November 21, 2016 Paul Glantz, CPA

Year-End Tax Moves – Speculating on President-Elect Trump’s Tax Cuts

President-Elect Trump declared in several interviews that lowering taxes is one of his top priorities. Those that are betting on him delivering this promise and passing reformation through a Republican controlled congress should consider deferring income to 2017 in an effort to take advantage of the possibility of lower tax rates.

The Trump tax plan, features only three brackets, down from the current seven, and reduces the maximum tax rate of 39.6% to 33%. The standard strategy for year-end planning has always been to defer income, wherever possible, into the coming year. Here are some ways to achieve this goal, and speculate on the possibility for change:

  1. An employee who believes a bonus may be coming his way may be able to request that his employer delay payment of any bonus until early in the following year. For example, if a bonus would normally be paid on Dec. 15, 2016, an employee may ask the employer before Dec. 15 to defer any bonus coming his way until Jan. 2, 2017. If the employee is successful in deferring the bonus, they will succeed in having it taxed in 2017 as opposed to 2016. But note that if an employee waits until a bonus is due and payable to request a deferral, the tax on the bonus will not be deferred.
  2. Income that a cash basis taxpayer earns by rendering services isn’t taxed until the client, patient, or customer pays. If the taxpayer holds off billing until next year, or bills late enough in the year that no payment can be received in 2016, income will not become taxable until next year.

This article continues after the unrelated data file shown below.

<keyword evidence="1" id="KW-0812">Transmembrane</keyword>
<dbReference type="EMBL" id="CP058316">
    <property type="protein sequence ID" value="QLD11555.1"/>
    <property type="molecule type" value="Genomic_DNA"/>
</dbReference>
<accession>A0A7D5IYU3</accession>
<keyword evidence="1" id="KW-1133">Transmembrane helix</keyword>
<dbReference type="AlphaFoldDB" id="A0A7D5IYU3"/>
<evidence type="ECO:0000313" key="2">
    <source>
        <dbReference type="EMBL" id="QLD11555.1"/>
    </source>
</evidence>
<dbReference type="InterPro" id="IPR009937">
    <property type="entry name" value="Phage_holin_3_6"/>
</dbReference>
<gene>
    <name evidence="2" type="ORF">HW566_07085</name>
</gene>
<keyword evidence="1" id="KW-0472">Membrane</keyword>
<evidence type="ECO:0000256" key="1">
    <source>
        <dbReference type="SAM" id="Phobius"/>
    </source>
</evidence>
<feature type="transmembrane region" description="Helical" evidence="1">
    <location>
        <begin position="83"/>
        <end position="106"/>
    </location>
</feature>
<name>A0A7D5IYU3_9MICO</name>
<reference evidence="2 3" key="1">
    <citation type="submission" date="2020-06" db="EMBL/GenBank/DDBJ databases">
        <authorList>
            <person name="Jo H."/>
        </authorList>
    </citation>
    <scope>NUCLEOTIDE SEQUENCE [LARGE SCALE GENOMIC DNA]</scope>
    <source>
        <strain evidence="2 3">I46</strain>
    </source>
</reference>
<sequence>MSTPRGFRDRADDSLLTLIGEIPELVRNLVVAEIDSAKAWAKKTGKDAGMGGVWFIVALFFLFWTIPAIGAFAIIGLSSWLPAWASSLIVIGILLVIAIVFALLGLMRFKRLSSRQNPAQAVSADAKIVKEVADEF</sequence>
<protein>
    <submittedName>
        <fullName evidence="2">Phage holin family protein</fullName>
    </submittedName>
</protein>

3. Defer a traditional IRA-to-Roth IRA conversion until 2017. Conversions are generally subject to tax as if it were distributed from the traditional IRA or qualified plan and not re-contributed to another IRA. A taxpayer who plans to make such a conversion should defer doing so if he believes the conversion will face a lower tax next year.
  4. Defer Property sales. The President-elect’s plan to repeal the Affordable Care Act (“Obamacare”) also would repeal the 3.8% surtax on net investment income. It may also be in best interest to set up an installment sale and recognize income over multiple tax periods.
  5. Trump’s tax plan also aims to increase the standard deduction ($30,000 for joint filers, up from the $12,600 allowed in 2016). Since most taxpayers may not receive the benefit for itemizing property taxes, mortgage interest, and charitable contributions under the proposed increased deduction, it may be wise to accelerate these expenses before year-end 2016. For example, property taxes may be due in January 2017 for the 2016 period, you can opt to pay early, prior to December 31, 2016, and accelerate this deduction.

While President-Elect Trump’s proposal has been listed as one of his top priorities, there is no telling what portions of this plan will ever make it into law. The five planning techniques above are just examples of scenarios that could reduce your overall tax burden in the event Mr. Trump follows through with his proposal.

 

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About the Author

Paul Glantz, CPA Paul Glantz is a Certified Public Accountant licensed in both Texas and New York. Paul has an extensive background in public accounting with a specific focus on individual, fiduciary, and business taxation. Paul currently resides in Austin, Texas.

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